A man accused in a lengthy police pursuit Friday, in which he allegedly tried to strike several responding officers, appeared Monday via video in Clark County Superior Court.
Anthony James Hill, 34, no address provided, is facing five counts of first-degree assault and one count each of first-degree kidnapping, attempting to elude police and hit-and-run of an unattended vehicle. Hill also has a Department of Corrections warrant, court records show.
Judge David Gregerson set Hill’s bail at $75,000. He will be arraigned July 7.
Shortly before 7 p.m., Cowlitz Tribal Officer Sean Cook was contacted by ilani security about two people who were passed out from suspected drug use in the parking lot at the casino. When the officer arrived on scene, the suspect vehicle, a white Honda Accord, was backing out of the parking stall, according to an affidavit of probable cause.
The driver ignored officers’ commands to stop and crashed into a gray Toyota Sienna. Cook opened the driver’s door, but the driver turned away, forcing Cook to let go to avoid being pulled under the vehicle, the affidavit states.
The Honda then sped off to Interstate 5 with police Sgt. Joe Higgs in pursuit. The sergeant said the Honda made a U-turn and drove toward his patrol vehicle, nearly striking him, court records say.
About a half-hour later, Clark County sheriff’s Deputy Phillip Walker responded to assist in the police pursuit by Cowlitz Tribal Police. The deputy heard over the radio that the Honda had attempted to run over an officer, according to court records.
Walker tried to get in front of the pursuit to deploy spike strips, he said, while listening to it on the radio. He heard the suspect vehicle went south on I-5, reaching speeds in excess of 100 mph, and prompting Ridgefield and Battle Ground police to join the pursuit. The pursuit then went east on Northeast 219th Street, south on Northeast 10th Avenue and east onto Northeast 209th Street, the affidavit says.
While traveling on 209th Street, the Honda nearly struck Ridgefield police Officer Andy Marvitz head-on. Marvitz said he made eye contact with the driver, “and it was evident he was attempting to hit my patrol vehicle,” the affidavit reads.
The pursuit continued to Northeast 29th Avenue, where the suspect vehicle turned south, until Northeast 179th Street where it began traveling east. It avoided two spike strips, and headed north on Northeast 112th Avenue.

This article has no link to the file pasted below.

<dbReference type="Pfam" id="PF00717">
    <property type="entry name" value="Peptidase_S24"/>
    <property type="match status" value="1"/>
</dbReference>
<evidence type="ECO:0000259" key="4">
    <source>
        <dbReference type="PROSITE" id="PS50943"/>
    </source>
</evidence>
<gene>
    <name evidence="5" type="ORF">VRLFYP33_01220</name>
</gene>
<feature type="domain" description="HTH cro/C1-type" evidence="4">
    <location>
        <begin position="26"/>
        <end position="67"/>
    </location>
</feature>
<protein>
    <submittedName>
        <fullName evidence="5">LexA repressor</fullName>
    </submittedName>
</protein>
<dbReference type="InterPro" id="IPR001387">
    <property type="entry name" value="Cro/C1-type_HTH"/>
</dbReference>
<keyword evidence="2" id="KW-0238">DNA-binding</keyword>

The pursuit continued to Southwest Eaton Boulevard, where the Honda turned east. At one point, the Honda drove toward Battle Ground police Officer Brian Archer, nearly hitting him head-on, according to court documents. Archer said he believed the Honda swerved into his lane to ram his vehicle or force him off the road.
During the lengthy pursuit, the Honda ignored traffic signals and drove into oncoming lanes, causing multiple crashes, the affidavit states.
Walker went to the intersection of Northeast 119th Street and Northeast 172nd Avenue to help deploy spike strips. The Honda swerved in the direction of Clark County sheriff’s Deputy Ryan Preston, who was outside his patrol car, prompting him to run out of the way, court records say.
The suspect vehicle continued over the spike strips and eventually slowed to 35 mph, allowing deputies to perform a Pursuit Intervention Technique, or PIT, maneuver. Two deputies pinned the vehicle, forcing it to stop. Two people were detained. The driver was identified as Hill and a female passenger was identified as Bailee Bunnell, according to the affidavit.
Bunnell told deputies she and Hill were at the casino for about a half-hour when she wanted to leave. She walked back to their car and waited for Hill, who came out shortly after and was angry about losing money. He then injected heroin, she said, and the next thing she knew police were surrounding them in the parking lot, court documents state.
She said Hill drove toward an officer and heard the side mirror break but was unsure if the officer was hit. Bunnell told Hill, “Stop, you’re scaring me,” she said, but he continued to elude police. She asked repeatedly to be let out of the vehicle, but Hill wouldn’t stop, the affidavit says.
Hill initially told police he didn’t realize tribal police were trying to contact him, but he later admitted he fled because he had been using drugs and had a DOC warrant. He also denied trying to intentionally hit any officers and said he was trying to avoid them and the spike strips, according to court records.